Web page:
I had a conversation at the end of the fall polo season with a coach I hold a lot of respect for, and what seemed to be an old adage at the time has stuck with me: “Luck is when readiness meets opportunity.”  This “luck” had helped him lead 5 different teams to C.I.F. Championships during his time as coach. Luck? I don’t think so. It was clear that this coach had put in the time and was in fact simply ready to take advantage of opportunities as they arose with his team and their games.

In Water Polo and in life, the idea of readiness is a fascinating one. How do we become ready? How do we know what we need to be ready for? How do we know when we ARE ready? Let’s pin it down a little bit though

From an athlete’s perspective:

[Novice] “I want to try Water Polo, but I don’t think I’m ready.”- While actually a thought of new players year after year, the response comes easily: if you are willing to work hard and improve yourself, then you are ready to jump in and start. The sooner the better!

[Returning Player] “I want to be on the varsity team, but Coach doesn’t think I’m ready.”- Coaches have a million different ways of telling if an athlete is ready for a situation or a level of play. As an athlete, how do you know when you are being assessed? It’s not like a math test where you sit down and you have 20 questions to answer. Every time you show up to practice, it is a test of readiness. EVERY coach looks for that readiness in their athletes, but each coach has their own ways of assessing. What are they looking for? Some coaches can break it down nicely, others can’t. The easiest way to figure it out is look at varsity players. What do they exhibit that the coach finds them to be ready? As an athlete, you can take matters into your own hands by making sure that every possible moment your coach could be assessing your readiness for that higher level, you are showing yourself at all times to be on-par or above -par with the varsity players on your team.

[New Varsity Player] “I was good at the JV level, but I don’t know if I’m ready for this higher level.” A lot of players get nervous when they get moved up. You were comfortable being successful at the lower level and were good at what you did, but then lost confidence and lowered performance when you got moved up, thinking you are not ready for that level. You need to remember what it was like to start water polo in the beginning, when you didn’t know anything. Remembering how you moved from where you used to be to where you are can help inform how you can move from where you are to where you want to be. At some point you made yourself ready, and your coach saw it. If for some reason you don’t FEEL ready, then revisit that process that made you ready before and apply it to your new situation. Getting excited about growth is a large part of being ready for that next level.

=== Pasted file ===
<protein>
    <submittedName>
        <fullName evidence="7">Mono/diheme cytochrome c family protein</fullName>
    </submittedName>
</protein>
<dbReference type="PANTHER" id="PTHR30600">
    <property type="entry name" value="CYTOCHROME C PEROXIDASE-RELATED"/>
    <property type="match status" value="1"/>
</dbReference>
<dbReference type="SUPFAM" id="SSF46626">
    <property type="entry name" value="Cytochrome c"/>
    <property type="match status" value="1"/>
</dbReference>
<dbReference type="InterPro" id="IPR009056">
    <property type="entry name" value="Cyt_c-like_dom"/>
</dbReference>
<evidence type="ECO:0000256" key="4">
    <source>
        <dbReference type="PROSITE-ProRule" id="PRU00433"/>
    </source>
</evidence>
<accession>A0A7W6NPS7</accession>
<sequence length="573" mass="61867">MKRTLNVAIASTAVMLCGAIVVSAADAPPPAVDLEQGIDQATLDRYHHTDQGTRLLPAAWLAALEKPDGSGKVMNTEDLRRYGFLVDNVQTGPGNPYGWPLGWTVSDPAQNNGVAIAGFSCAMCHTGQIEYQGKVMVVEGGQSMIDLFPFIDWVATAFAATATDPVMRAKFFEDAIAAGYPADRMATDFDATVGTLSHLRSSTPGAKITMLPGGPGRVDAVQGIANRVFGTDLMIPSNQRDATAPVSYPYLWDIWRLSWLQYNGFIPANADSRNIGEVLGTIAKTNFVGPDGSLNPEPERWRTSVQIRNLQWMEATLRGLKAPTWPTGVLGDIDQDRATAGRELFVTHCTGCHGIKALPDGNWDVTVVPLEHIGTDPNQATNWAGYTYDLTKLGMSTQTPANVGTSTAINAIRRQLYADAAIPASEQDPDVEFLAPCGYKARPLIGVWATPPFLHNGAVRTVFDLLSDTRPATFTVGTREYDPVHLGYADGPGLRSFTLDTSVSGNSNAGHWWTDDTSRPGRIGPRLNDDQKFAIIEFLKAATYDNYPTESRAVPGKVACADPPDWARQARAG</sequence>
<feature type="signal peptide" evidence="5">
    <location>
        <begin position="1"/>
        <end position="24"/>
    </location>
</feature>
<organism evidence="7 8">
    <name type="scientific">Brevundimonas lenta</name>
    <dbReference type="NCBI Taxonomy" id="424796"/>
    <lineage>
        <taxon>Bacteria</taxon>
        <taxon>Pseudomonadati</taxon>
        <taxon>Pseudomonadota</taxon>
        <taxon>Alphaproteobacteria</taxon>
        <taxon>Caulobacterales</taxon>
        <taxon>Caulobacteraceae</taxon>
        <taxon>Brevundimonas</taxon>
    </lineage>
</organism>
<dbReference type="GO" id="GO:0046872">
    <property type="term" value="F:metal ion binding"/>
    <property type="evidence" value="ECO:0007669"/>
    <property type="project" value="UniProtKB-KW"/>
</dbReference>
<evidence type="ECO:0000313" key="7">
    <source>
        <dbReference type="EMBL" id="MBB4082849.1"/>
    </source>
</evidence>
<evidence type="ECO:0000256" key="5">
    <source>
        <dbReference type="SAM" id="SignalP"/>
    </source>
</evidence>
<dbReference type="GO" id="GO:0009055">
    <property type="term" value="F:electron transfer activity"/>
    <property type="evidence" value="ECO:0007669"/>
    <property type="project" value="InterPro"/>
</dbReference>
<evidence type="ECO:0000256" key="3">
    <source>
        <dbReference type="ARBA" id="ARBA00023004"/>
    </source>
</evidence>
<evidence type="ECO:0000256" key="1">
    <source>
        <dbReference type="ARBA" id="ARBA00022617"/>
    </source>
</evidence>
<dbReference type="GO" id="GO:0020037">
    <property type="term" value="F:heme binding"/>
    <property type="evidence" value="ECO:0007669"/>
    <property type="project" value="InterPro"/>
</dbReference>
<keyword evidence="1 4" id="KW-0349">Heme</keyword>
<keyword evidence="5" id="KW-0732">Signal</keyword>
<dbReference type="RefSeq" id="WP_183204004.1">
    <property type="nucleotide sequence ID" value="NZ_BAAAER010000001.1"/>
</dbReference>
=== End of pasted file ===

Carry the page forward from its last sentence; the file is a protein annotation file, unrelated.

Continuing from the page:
[Varsity Player] “We’re coming up against the most challenging team we are going to meet all season, and I don’t know if we are ready.” This is the thought that plagues players and coaches alike. “What if” questions abound and often serve to break us down in these moments of doubt. There are an infinite number of moments in a water polo game that will test your readiness and decide the victor. The key is this: game-time is not the time to worry about how ready you are. Nothing about your game is going to change for the positive by your last-minute reflection. You are only going to get nervous and mess up things you would otherwise have downpat.

PRACTICE is when you need to worry about you readiness for the big game, whoever it may be against. Practice is where you need to be exploring the game, your game, your team’s game to find out all the ways you are ready and not-ready for that heightened competition. Everytime you pass the ball in a lax way, every shot you take that is not being summoned up from your entire being, every time you don’t swim counter like your life depends on it you are ROBBING yourself of that true readiness that allows you to go into a game confident and READY. Practice for readiness and you will turn those situations from a team testing you, to you testing yourselves on another team; this is the ideal mentality.

Truly we are just exploring the tip of the iceberg in this discussion, as the idea of readiness flows out from players and coaches, to family and schools as well. When we ask ourselves if we are “ready,” we need to be able to make a list of the things we have done to prepare, so that we can celebrate our accomplishments but also so that we can sort out what we have done already and what we can still do to step up to that next level of readiness.

See you at the Pool,

Coach Sean Banister